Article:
Over 2 million tonnes of waste at Kerdiffstown

THE amount of waste dumped at the Kerdiffstown dump near Naas is much greater than originally believed.

THE amount of waste dumped at the Kerdiffstown dump near Naas is much greater than originally believed.

Early estimates put the quantity at about 1.5m tonnes, but on-site preliminary surveys indicate that some 2.3 million tonnes were ferried to the controversial site before it was shut down by court order 2 years ago.

“This is at the upper end of what we expected but at least the scale of the problem has been confirmed,” said local resident Joe Friel of Clean Air Naas.

However he welcomed the fact that no hazardous waste has yet been found despite a series of probes conducted at the site by the Environmental Protection Agency.

“Nothing toxic has been found and that is a relief because given the cavalier fashion the dump was used we feared anything could have been found there,” added Mr. Friel.

“The Environmental Protection Agency cannot guarantee that nothing harmful won’t be found but we’re glad there has not been a sudden emergence of dangerous waste because that would slow down the clean up project,” he said.

The EPA drilled two dozen boreholes to get an accurate picture of the types of waste buried, the location and how thick the deposits are.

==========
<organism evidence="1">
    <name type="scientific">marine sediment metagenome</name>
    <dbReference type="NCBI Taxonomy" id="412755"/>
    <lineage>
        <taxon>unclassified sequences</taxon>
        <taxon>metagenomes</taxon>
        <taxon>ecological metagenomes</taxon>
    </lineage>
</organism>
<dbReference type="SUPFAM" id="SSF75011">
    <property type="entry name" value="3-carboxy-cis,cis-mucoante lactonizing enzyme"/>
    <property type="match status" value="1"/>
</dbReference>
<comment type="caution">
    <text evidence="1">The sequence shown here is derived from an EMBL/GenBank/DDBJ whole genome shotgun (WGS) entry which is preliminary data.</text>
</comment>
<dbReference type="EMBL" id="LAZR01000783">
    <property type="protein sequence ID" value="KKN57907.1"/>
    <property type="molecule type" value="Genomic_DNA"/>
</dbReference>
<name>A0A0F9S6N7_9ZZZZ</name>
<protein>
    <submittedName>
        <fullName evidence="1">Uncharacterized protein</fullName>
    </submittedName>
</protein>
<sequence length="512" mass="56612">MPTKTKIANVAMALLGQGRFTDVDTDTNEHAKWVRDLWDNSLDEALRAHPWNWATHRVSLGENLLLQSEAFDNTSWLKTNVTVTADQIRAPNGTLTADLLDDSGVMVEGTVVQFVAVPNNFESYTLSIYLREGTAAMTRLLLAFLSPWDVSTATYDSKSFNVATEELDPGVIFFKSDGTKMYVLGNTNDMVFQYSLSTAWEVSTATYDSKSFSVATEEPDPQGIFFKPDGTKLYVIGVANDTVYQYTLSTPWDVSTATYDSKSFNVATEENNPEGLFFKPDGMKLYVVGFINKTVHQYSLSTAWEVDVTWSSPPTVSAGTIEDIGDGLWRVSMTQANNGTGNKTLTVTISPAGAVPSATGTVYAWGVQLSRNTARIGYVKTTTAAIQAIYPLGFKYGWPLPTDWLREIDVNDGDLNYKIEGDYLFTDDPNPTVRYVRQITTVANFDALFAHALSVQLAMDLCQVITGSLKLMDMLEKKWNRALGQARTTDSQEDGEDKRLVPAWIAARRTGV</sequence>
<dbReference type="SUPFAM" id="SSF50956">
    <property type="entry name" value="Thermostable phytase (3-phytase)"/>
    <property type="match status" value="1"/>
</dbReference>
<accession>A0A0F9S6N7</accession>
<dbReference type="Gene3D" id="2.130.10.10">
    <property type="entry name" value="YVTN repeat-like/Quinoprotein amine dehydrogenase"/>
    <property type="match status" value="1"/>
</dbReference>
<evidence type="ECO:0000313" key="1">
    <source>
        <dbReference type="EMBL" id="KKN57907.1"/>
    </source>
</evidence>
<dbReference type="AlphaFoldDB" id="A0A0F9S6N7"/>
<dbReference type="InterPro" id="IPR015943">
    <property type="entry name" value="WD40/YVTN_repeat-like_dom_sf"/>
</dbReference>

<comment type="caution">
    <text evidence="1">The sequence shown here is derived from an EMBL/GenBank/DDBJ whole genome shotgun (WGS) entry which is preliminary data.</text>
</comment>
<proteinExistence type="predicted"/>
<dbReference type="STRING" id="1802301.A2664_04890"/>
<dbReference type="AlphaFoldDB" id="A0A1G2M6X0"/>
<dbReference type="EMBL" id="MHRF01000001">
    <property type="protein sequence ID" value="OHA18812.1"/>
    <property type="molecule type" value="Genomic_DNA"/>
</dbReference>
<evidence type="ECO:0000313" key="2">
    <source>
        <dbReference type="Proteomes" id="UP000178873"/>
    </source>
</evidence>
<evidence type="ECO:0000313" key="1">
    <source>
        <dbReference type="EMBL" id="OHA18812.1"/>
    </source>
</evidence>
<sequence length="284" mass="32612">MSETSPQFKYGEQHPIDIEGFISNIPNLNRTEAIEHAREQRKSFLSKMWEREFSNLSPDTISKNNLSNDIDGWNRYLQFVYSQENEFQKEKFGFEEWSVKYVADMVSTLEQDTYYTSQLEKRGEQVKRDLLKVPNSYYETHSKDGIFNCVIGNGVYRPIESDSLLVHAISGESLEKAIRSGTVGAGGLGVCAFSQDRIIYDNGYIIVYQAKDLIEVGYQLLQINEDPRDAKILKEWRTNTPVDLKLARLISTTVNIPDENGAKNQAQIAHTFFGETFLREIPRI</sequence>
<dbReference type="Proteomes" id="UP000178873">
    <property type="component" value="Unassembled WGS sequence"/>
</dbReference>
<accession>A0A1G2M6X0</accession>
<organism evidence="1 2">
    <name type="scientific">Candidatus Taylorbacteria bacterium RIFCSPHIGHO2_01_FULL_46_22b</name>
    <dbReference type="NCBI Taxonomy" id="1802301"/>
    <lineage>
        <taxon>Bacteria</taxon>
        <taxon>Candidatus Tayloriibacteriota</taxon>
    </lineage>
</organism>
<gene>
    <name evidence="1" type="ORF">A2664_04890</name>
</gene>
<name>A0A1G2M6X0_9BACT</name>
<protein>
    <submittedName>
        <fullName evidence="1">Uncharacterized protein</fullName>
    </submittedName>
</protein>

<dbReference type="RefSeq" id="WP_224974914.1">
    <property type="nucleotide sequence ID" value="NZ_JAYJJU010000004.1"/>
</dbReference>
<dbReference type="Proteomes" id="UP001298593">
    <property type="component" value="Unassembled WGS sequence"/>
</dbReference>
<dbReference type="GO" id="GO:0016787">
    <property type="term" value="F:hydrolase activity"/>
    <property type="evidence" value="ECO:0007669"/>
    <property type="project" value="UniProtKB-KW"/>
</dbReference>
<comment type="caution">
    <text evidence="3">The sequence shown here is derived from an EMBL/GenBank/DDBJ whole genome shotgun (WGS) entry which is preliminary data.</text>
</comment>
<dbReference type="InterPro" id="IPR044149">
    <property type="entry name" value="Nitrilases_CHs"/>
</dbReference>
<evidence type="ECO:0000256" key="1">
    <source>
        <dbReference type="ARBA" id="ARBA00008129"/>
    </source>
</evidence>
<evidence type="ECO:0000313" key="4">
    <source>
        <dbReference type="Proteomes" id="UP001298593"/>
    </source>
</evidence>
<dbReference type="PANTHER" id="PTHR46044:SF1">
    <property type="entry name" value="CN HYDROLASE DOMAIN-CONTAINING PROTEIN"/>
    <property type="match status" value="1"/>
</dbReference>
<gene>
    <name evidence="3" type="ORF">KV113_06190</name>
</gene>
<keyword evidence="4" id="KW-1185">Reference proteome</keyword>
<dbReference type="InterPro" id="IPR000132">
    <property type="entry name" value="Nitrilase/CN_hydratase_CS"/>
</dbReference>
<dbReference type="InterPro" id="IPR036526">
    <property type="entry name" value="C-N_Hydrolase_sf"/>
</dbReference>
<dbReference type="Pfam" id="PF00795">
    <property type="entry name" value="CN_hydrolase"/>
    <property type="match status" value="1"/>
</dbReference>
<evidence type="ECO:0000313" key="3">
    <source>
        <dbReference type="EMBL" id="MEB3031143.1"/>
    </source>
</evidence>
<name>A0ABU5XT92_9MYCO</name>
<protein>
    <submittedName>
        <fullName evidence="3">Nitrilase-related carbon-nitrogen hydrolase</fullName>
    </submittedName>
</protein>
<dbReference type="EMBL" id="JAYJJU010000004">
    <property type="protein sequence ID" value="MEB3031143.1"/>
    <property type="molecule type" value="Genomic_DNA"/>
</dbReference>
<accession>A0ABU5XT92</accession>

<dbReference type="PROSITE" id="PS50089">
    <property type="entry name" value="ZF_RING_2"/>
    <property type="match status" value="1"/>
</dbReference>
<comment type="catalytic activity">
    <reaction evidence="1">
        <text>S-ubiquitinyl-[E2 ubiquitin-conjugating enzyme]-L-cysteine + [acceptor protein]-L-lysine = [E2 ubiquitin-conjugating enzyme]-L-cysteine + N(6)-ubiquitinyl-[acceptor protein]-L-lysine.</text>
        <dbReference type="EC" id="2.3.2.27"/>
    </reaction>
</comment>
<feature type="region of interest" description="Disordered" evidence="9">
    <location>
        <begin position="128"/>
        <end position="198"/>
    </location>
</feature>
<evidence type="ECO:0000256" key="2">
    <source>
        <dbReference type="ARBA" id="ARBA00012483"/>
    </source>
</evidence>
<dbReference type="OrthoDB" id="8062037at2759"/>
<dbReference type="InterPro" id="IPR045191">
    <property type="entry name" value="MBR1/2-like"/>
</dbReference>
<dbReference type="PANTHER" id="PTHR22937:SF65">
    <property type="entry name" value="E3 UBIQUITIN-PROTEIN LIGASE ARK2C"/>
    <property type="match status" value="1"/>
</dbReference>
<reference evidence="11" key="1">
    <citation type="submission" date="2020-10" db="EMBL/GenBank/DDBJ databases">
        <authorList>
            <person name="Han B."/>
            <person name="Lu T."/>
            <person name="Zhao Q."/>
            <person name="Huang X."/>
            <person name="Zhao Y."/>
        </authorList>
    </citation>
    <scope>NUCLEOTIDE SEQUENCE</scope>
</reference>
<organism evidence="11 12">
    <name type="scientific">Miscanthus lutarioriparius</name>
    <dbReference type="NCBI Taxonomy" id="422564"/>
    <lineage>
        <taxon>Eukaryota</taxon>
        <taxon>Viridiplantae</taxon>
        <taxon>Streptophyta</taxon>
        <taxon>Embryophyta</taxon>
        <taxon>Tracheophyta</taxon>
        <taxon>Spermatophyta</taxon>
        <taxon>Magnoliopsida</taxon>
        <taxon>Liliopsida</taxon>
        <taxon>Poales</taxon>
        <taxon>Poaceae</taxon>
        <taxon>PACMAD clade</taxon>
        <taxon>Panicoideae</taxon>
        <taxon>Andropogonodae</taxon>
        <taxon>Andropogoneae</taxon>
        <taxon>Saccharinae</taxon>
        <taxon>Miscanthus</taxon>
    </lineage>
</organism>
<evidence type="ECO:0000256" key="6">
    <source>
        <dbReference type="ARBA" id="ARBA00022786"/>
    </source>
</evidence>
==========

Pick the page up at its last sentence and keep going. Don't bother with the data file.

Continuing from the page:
No hazardous material was found and the waste is much drier than previously thought. This means that, while there is the clear potential for underground contaminated water to impact on local surface water and groundwater in the future, there is still time to take action to minimise damage to the environment.

A hydrogeological assessment indicates that while there is on-site impact from the waste, to date the effects offsite are limited.

A tender for further site investigation work is to be advertised in the coming days and this further work is scheduled for June and July.

Bad smells ought to be less frequent because the odour control system has a back-up mechanism that will allow for smells to be minimised if a flare breaks down or requires servicing.

EPA representatives met with community representatives on May 9 at the site. Odour control was discussed and the clean up project team will continue to engage with the local community .

The clean up operation will continue for another 4-5 years and will cost in the region of €50m.